Jax was once again in the hot seat, finessing the ship’s controls and staring with an unwavering intensity at the images displayed on the panel that revealed the Mari Kait’s speed, angle of descent, and other pertinent information about their craft and the rapidly approaching glacial sphere. They were right on track for the coordinates Gerry had given them regarding the container’s location.

As the rumble of superheated gases died down, Enceladus appeared out the forward window. The desolate wasteland was utterly uninhabitable without the assistance of modern technology, some of which was starting to come into view.

The domed structure the Xeno-Oceanographic Society maintained for their primary research site was a standard issue inflatable habitat commonly used throughout the core worlds and the farthest outposts within the solar system.

Jax leveled out the Mari Kait and brought her in for a landing.

“Landing struts have extended,” Hershey said, rising from his seat. “I better suit up.”

Emma met Hershey at the door with a serious expression on her visage. “Be careful this time. We don’t have any spare maglock mounting pins.”

Hershey shook his head and mumbled as he left the cockpit, “Jeez. I make one mistake...”

After the doors closed, Emma took Hershey’s seat with a chuckle.

“Why must you continue to torment him like that?” Jax asked working the controls expertly. “Engaging reverse thrusters.”

“I like making him squirm,” she replied nonchalantly. “I’ve located the container. It’s half a kilometer south of our current position.”

“I see it,” Jax said, easing the stick and hitting the throttle. “Adjusting our course.” The Mari Kait’s engines swelled, pressing Jax and Emma into their seats.

“HEY!” It’s was Hershey. His voice was coming through the intercom. “Why don’t you give a guy some warning next time?”

“Sorry about that,” Emma said punching the intercom button. “ETA to the container is less than a minute.” She released the intercom and turned to Jax. “You did that on purpose, didn’t you?”

Jax chuckled. “You have your ways of messing with Hershey, I’ve got mine.”

Moments later, the Mari Kait landed a few meters from their quarry. Jax leaned back in the pilot’s seat. He winced as a fresh thread of pain shot up his back. He worked the knot in his lower back. It seemed to be getting worse. He was looking forward to some downtime in his bunk.

“You really should go have a doctor look at that,” Emma said, noticing the obvious pain he was in.

“It’s nothing. I’ll be fine,” Jax said unconvincingly. “New chairs will fix it right up.”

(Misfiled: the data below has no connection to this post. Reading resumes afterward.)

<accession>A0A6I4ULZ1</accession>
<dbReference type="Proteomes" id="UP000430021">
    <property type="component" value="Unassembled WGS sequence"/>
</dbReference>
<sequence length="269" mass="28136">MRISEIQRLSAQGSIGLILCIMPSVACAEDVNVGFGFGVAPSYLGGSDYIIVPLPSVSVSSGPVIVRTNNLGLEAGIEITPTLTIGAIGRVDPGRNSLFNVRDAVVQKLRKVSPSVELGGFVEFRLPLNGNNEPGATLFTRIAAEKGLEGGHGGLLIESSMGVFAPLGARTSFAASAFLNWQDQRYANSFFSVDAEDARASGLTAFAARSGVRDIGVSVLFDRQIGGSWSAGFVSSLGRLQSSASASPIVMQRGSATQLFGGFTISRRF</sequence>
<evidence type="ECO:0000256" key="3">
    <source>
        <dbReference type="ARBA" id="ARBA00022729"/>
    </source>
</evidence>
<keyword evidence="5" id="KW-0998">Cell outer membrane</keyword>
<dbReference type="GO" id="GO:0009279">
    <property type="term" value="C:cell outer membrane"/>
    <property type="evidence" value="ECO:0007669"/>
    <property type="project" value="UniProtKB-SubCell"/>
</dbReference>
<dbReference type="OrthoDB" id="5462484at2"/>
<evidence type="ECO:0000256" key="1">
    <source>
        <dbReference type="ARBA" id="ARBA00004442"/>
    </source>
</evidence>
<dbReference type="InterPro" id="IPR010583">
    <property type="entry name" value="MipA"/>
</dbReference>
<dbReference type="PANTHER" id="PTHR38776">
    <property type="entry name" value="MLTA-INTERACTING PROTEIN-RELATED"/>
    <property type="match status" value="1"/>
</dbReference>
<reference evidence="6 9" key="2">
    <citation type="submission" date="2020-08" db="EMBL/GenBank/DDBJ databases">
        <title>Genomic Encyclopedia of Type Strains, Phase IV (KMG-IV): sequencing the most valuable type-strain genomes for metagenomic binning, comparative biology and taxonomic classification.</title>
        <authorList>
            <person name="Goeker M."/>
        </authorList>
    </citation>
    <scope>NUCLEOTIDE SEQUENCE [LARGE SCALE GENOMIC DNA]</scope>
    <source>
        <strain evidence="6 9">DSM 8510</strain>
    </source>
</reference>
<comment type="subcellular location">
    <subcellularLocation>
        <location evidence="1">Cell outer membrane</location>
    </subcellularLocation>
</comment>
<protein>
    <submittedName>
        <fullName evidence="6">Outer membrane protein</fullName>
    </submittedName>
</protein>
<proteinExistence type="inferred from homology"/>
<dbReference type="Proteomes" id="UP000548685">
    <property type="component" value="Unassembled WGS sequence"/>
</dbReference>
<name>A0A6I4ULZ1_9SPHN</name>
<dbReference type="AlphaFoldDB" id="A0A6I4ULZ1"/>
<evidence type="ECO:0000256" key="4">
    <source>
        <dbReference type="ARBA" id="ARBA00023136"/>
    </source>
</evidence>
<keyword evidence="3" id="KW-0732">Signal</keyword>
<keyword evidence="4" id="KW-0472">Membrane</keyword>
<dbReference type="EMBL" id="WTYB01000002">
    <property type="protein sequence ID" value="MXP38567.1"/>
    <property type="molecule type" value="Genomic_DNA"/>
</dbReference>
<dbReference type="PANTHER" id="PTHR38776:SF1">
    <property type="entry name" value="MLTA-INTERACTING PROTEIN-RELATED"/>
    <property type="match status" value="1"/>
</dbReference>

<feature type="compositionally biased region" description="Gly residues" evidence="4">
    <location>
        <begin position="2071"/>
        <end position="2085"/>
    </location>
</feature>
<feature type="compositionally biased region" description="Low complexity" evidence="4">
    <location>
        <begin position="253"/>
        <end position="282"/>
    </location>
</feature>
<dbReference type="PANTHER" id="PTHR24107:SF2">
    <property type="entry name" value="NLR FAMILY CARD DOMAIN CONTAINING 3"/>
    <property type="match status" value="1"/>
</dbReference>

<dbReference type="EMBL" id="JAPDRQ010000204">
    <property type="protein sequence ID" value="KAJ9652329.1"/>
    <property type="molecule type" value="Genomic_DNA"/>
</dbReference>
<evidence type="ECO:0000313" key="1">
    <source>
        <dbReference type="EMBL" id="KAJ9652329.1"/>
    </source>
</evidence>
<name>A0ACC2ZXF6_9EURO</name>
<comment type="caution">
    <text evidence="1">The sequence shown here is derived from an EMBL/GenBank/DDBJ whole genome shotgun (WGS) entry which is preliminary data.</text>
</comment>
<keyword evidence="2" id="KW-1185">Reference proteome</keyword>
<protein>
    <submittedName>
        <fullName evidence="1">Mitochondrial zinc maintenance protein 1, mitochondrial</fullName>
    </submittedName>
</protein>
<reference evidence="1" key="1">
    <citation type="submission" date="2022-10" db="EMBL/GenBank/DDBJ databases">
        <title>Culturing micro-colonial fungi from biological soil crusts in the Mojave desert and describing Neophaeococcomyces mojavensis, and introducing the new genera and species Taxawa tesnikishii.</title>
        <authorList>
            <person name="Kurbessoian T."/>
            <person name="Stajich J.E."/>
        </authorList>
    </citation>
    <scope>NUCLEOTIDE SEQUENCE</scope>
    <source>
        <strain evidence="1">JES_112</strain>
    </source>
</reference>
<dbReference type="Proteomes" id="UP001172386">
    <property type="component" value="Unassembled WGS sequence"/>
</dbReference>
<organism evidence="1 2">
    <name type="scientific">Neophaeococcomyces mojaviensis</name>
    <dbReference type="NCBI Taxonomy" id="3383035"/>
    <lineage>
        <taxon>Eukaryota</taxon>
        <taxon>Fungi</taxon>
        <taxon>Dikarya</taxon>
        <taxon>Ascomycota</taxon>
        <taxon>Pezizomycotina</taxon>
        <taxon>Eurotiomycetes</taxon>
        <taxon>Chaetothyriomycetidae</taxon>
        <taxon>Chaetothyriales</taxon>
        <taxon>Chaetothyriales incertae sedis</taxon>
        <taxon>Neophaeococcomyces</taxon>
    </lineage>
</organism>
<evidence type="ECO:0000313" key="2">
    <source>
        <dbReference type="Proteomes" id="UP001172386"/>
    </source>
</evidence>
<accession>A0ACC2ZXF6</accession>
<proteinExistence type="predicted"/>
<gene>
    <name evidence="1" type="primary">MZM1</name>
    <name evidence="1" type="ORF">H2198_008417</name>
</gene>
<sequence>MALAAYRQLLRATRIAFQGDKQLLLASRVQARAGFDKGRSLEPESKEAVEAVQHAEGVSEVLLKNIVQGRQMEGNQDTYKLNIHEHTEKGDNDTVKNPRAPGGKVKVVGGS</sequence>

The intercom buzzed with static as Hershey said, “I’m ready to go.”

“Opening airlock doors,” Emma replied, speaking into the intercom pickup. The deck vibrated as the airlock door opened.

Jax tapped a control on the panel above his head and the view outside the forward window changed to display multiple angles of the rear of the ship. In each image, Hershey in full gear stepped from the Mari Kait and bunny-hopped down the ramp to the snow-covered surface of the moon. A couple more hops and he was standing next to the container. Moving carefully around it, he found the paperwork for the load stashed in a cubbyhole. “Well?” Jax asked, thumbing the intercom button beside him. “Is this the load we’re looking for?”

“It sure is,” Hershey replied, folding the paperwork carefully and stashing it in his suit’s front pocket. “Start easing her on back.”

“Alright,” Jax said, grasping the controls again. “Let’s get her locked up and ready to fly.”

The image of Hershey leaped up a ladder built into the container’s chassis. He secured himself to the container with a safety wire and used hand signals to direct the Mari Kait into the container. It eased into position and the hard jolt that rattled the cock pit, along with Hershey’s abrupt hand gestures were his signals to stop.

Hershey connected the umbilical to the container that would supply power and other required services for their journey core-ward before sliding down the ladder. He approached the first of the two maglocks that secured the rig to its trailer and kicked it to ensure an adequate connection. He quickly moved onto the other and repeated the process. They both held. A few minutes later, Hershey was back inside the ship and the exterior airlock doors were closed. “We’re ready back here,” he said over the intercom.

Jax tested the connection with the storage container by moving the rig forward. The container followed. It was secure.

“Hold onto something, Hershey,” Emma said, thumbing the intercom.

Jax shot her a glare. She ruined his fun. He hit the thrusters and the Mari Kait began to rise from the ground, pulling the storage container with it. Several minutes later, they were in orbit of Enceladus when Hershey entered the bridge with their paperwork in hand. He handed it over to Emma and plopped down in the empty seat opposite her. Jax punched in the coordinates for Titan and Galactic Industries Fuel Depot 3.


Friday, February 22nd 2115, 2249 Hours.Galactic Industries Fuel Depot 3.Orbiting Saturn’s moon Titan.

Jax finished his sandwich, chewing it slowly, satisfyingly. After draining the last of his ale, he leaned back in his chair and allowed his eyes to close for a moment—a single moment that passed much too quickly. He allowed it to stretch for another and another. If he wasn’t careful, his crew would find him asleep in the mess hall again. He tried to force them open, but it felt good to let them rest.

Light footsteps. Leather soles on the deck plating. They’re drawing closer. Stopped. A tray set down on the table across from him.

Jax groaned and said, “I’m not sleeping, Emma.”